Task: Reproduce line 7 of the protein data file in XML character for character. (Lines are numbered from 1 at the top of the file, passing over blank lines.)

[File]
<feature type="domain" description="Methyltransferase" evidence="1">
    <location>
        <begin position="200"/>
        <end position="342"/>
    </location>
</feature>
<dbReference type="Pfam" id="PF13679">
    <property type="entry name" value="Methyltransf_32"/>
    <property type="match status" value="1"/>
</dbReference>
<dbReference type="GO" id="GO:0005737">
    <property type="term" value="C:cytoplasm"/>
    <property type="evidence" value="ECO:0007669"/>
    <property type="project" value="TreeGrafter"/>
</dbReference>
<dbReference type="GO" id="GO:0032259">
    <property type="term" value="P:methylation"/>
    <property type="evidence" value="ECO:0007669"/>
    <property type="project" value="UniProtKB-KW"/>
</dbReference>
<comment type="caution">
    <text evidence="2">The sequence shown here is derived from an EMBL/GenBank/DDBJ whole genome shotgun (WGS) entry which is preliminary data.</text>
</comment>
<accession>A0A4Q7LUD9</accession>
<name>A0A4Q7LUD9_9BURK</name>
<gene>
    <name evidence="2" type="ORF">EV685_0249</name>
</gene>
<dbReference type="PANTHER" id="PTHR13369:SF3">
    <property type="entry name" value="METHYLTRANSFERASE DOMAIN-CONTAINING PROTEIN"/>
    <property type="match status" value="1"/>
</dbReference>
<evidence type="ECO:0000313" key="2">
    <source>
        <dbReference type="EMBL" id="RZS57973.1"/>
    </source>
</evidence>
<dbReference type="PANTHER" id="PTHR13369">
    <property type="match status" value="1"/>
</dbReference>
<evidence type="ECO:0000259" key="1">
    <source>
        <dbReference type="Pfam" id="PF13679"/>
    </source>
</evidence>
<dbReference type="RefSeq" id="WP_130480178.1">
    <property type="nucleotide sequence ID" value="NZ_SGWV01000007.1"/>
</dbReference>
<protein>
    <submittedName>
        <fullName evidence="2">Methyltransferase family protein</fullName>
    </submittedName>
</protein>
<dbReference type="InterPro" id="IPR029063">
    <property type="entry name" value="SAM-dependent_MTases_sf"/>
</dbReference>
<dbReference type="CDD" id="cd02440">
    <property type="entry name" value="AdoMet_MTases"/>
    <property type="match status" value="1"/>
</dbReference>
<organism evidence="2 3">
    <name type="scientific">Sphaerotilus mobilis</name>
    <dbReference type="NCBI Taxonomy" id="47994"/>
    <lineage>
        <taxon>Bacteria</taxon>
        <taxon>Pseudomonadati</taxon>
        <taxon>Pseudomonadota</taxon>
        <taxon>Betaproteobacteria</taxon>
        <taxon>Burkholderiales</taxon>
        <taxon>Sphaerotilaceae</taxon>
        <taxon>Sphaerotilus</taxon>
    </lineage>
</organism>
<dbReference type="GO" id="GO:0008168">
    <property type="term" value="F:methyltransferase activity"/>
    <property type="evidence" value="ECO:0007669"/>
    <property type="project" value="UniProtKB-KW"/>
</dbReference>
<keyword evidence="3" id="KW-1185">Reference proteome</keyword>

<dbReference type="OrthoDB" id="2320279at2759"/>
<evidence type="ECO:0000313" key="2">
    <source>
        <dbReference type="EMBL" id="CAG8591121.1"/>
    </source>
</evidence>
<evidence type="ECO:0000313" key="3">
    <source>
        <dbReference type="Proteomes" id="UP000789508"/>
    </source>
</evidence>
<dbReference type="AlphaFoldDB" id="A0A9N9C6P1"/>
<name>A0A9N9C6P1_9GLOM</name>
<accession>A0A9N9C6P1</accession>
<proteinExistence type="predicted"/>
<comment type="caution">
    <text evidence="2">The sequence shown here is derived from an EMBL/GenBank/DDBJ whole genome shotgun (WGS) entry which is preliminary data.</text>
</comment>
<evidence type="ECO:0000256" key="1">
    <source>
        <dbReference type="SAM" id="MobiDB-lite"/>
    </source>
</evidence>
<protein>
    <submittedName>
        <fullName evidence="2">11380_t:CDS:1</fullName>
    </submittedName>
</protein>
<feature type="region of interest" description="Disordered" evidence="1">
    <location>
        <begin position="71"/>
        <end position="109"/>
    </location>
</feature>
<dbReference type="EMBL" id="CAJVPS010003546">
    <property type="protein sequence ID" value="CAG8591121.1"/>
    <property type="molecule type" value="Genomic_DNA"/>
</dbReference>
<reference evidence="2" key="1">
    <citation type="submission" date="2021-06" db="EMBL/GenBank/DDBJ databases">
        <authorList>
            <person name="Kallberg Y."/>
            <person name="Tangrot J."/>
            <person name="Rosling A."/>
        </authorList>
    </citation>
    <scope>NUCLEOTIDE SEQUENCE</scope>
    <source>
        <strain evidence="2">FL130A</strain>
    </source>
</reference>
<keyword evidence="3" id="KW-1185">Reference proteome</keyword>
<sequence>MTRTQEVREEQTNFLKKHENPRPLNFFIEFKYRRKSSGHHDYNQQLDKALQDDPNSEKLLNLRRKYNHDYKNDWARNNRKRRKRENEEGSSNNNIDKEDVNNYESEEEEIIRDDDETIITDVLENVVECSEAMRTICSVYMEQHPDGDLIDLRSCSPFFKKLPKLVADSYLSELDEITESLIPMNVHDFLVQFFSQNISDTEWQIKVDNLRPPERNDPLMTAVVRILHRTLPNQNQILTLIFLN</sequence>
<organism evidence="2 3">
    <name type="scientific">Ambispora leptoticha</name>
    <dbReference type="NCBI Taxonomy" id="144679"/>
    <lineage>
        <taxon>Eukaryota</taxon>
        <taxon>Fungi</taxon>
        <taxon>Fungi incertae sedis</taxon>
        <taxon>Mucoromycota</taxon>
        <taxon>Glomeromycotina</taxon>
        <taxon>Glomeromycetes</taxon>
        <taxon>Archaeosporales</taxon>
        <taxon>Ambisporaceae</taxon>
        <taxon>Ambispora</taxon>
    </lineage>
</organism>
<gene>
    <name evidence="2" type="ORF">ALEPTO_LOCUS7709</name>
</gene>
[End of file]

<dbReference type="Pfam" id="PF13679">